Mimi Baird is a Bostonian, a graduate of Colby-Sawyer College. After working in the Dean's office at the Harvard Graduate School of Education, she later moved to Woodstock, Vermont, where she worked as a manager at the Dartmouth-Hitchcock Medical Center. This is where she met a surgeon who had once known her father, a meeting that prompted her quest to finally understand her father's life and legacy. Mimi has two children and four grandchildren. This is her first book. 




*I have requested this book from Blogging for Books in exchange for an honest review. The ideas and opinions expressed here are my own. 

Monday, April 6, 2015

For Such a Time as This by Angie Smith




"For Such a Time as This" illuminates the stories from the perspective of prominent women of the Bible, including Eve, Sarah & Hagar, Esther, Mary Magdalene, Gomer, and more with vivid and historical accuracy. Girls aged 6 to 10 will enjoy learning about God through the recounts of the Bible’s heroines and stunning illustrations. Summaries at the end of each story highlight the attribute of God to be learned and offer thoughtful reflections for both parent and child to takeaway. 





For Such a Time as This is Angie Smith's second children's book, a Bible storybook for girls that features 40 biblical retellings from prominent women in both the Old and New Testament. (Her first children's book is Audrey Bunny, review here). This one is a beautiful book, illustrated once again by Breezy Brookshire

The stories are really accessible to little girls. I think Angie did a great job! She uses simple words and sentences that I think are perfectly suitable for children. What I especially loved about these stores is the way she managed to intertwine the Old Testament stories with the New Testament stories. You really have a feeling of continuity. She focuses on women's character traits in each story, giving such a beautiful and comprehensible perspective on each of their lives, the context they were living in and their connection and encounter with Jesus.  I really love that she finds a way to link stories with each other.

The book starts with a Letter to Parents explaining how the book is supposed to be read and better explored. After each story we have the Bible reference where readers can find the original story. Then, each story ends with the He, Me, She section.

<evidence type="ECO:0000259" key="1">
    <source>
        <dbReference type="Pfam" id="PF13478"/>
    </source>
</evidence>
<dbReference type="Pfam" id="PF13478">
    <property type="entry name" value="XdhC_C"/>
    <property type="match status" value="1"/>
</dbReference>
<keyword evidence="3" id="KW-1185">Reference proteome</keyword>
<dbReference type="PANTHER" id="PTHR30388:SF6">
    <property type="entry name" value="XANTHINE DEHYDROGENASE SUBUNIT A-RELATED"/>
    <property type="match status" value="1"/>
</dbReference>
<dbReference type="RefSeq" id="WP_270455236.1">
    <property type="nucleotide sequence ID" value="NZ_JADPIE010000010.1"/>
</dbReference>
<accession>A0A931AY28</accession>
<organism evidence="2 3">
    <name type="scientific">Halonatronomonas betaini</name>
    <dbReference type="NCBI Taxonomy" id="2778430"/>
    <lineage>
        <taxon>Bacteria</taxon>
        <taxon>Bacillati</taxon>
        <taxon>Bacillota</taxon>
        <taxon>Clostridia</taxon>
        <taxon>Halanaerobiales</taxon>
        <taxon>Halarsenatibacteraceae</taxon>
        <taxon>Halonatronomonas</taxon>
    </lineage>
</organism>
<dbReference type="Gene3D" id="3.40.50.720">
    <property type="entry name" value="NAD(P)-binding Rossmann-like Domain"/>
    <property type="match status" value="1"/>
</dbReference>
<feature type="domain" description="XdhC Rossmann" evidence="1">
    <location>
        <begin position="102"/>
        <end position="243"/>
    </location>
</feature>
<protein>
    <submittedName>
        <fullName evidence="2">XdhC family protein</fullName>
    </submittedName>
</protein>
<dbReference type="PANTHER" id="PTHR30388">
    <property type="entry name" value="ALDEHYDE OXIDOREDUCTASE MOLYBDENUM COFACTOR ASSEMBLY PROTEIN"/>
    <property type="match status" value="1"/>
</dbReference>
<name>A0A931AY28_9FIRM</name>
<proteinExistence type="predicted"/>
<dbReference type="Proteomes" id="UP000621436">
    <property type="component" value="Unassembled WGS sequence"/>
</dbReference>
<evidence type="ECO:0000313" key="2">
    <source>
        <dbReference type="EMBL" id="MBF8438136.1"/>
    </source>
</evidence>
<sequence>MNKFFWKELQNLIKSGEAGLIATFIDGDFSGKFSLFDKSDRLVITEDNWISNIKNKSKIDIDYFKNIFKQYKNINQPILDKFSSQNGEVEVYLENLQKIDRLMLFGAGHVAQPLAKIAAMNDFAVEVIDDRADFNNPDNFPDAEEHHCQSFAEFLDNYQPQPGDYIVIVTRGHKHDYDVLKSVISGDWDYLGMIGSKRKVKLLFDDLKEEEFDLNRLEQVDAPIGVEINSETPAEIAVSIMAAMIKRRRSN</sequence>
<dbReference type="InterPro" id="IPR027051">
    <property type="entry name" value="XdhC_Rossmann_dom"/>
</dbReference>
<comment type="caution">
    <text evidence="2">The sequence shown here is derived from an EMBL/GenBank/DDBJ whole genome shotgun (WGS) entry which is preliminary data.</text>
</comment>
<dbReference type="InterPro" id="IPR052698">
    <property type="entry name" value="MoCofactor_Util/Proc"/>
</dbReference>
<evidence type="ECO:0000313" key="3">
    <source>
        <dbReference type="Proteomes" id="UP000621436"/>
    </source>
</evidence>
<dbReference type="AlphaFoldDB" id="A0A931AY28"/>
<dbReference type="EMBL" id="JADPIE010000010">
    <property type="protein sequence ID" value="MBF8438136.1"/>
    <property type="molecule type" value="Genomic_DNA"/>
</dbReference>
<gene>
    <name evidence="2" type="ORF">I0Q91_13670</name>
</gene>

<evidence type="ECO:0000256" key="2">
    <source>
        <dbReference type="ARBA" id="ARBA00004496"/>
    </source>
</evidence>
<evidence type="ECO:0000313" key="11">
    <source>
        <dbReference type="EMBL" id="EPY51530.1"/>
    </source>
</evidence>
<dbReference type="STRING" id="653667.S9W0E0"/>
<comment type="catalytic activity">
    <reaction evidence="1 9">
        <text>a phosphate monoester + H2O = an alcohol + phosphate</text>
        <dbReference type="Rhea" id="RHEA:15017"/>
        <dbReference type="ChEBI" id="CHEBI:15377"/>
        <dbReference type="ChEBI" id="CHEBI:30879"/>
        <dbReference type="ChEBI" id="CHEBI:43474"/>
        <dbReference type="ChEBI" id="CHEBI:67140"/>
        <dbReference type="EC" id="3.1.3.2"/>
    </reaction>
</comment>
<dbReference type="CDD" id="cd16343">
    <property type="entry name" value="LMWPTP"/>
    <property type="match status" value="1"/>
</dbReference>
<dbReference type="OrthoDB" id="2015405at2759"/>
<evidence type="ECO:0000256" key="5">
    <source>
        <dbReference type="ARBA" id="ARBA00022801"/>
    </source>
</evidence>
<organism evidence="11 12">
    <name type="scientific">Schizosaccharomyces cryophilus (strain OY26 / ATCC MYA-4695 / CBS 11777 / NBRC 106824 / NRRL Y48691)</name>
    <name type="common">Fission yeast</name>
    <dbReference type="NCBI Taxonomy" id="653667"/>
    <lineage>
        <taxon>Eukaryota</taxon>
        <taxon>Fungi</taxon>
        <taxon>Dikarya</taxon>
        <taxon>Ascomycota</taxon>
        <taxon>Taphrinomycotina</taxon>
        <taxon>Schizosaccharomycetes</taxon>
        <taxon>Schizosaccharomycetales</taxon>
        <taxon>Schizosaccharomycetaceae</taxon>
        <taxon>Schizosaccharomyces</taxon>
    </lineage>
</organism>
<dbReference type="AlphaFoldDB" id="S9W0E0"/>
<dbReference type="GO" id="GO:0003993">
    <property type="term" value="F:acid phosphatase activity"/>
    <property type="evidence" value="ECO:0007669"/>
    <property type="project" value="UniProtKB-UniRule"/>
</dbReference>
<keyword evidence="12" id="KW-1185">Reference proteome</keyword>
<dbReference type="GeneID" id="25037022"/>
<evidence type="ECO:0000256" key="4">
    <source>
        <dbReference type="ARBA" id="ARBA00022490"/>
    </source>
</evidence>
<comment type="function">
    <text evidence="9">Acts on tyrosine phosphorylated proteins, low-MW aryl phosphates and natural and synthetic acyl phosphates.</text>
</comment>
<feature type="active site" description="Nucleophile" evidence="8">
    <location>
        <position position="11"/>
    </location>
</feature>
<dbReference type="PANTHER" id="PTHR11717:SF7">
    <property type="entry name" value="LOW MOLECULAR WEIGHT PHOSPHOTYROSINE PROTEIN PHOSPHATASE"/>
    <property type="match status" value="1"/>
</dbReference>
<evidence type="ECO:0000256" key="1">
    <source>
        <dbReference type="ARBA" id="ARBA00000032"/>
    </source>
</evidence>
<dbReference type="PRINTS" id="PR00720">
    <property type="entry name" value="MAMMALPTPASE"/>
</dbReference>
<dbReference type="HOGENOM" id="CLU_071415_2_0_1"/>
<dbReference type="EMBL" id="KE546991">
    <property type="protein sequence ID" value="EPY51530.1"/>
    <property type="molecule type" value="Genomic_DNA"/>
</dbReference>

• The He section focuses on God and an aspect of His character (such as sovereignty, righteousness, holiness, majesty etc.) that was revealed in the story. 
  • The Me section focuses on the reader and explains how girls can incorporate the truth of each story into their lives. What new character traits (such as obedience, humility, prudence, mercy etc.)  they can pursue? This section gives practical examples for girls to focus on. 
  • The She section is written for parents and offers a Scripture based prayer they can pray over their daughters. 
  • At the very end of this page you will find a memory verse that relates to the story and a Hebrew or Greek word for parents and girls to learn together as a family. 
At the end of the book we have some extra goodies. First, there's A Peek Behind the Scenes where Angie Smith presents her vision for this children's bible study, explains how she got in touch with Breezy and the way they connected throughout this book. Then, there's From Concept to Illustration section written by Breezy Brookshire explaining with words and sketches the process of transforming sketches and thumbnails into those amazing illustrations. She also explains the importance of historical research when creating the thumbnails for the book: "Being historically accurate is important because all of the stories in God's Word really happened. I loved studying the different aspect of these people's lives, and God's work in their lives. I hope you do, too!"

I really enjoyed reading this book! It's perfect for girls aged 6 to 10. Parents will discover that this book can be a great resource for their girls to learn more about the women in the Bible and relate to their stories. 

Here's a video of Angie and Breezy explaining a bit about what this book is about: 




Angie Smith is the wife of Todd Smith (lead singer of Dove Award-winning group Selah) and author of Chasing God, I Will Carry You, What Women Fear, and Mended. She also has written two children’s books, For Such A Time As This and Audrey Bunny. Along with being an accomplished writer, Angie speaks to and encourages thousands of women each year. She lives with her husband and daughters in Nashville, TN.



Breezy Brookshire grew up in Indiana. Her skills as a young artist are mostly self-taught, drawing characters from her imagination as a young child. At the age of seventeen, Breezy opened an Etsy shop called The Breezy Tulip Studio where her artwork is sold and was first recognized by author Angie Smith. Breezy resides in Indiana to this day, sharing a home studio with her sister Emily Rose. Audrey Bunny was Breezy’s first illustrated work with B&H Kids, which reached no. 1 on Amazon’s Christian Children’s Book list in October 2013.




*I have requested this book from B&H Publishing in exchange for an honest review. The ideas and opinions expressed here are my own.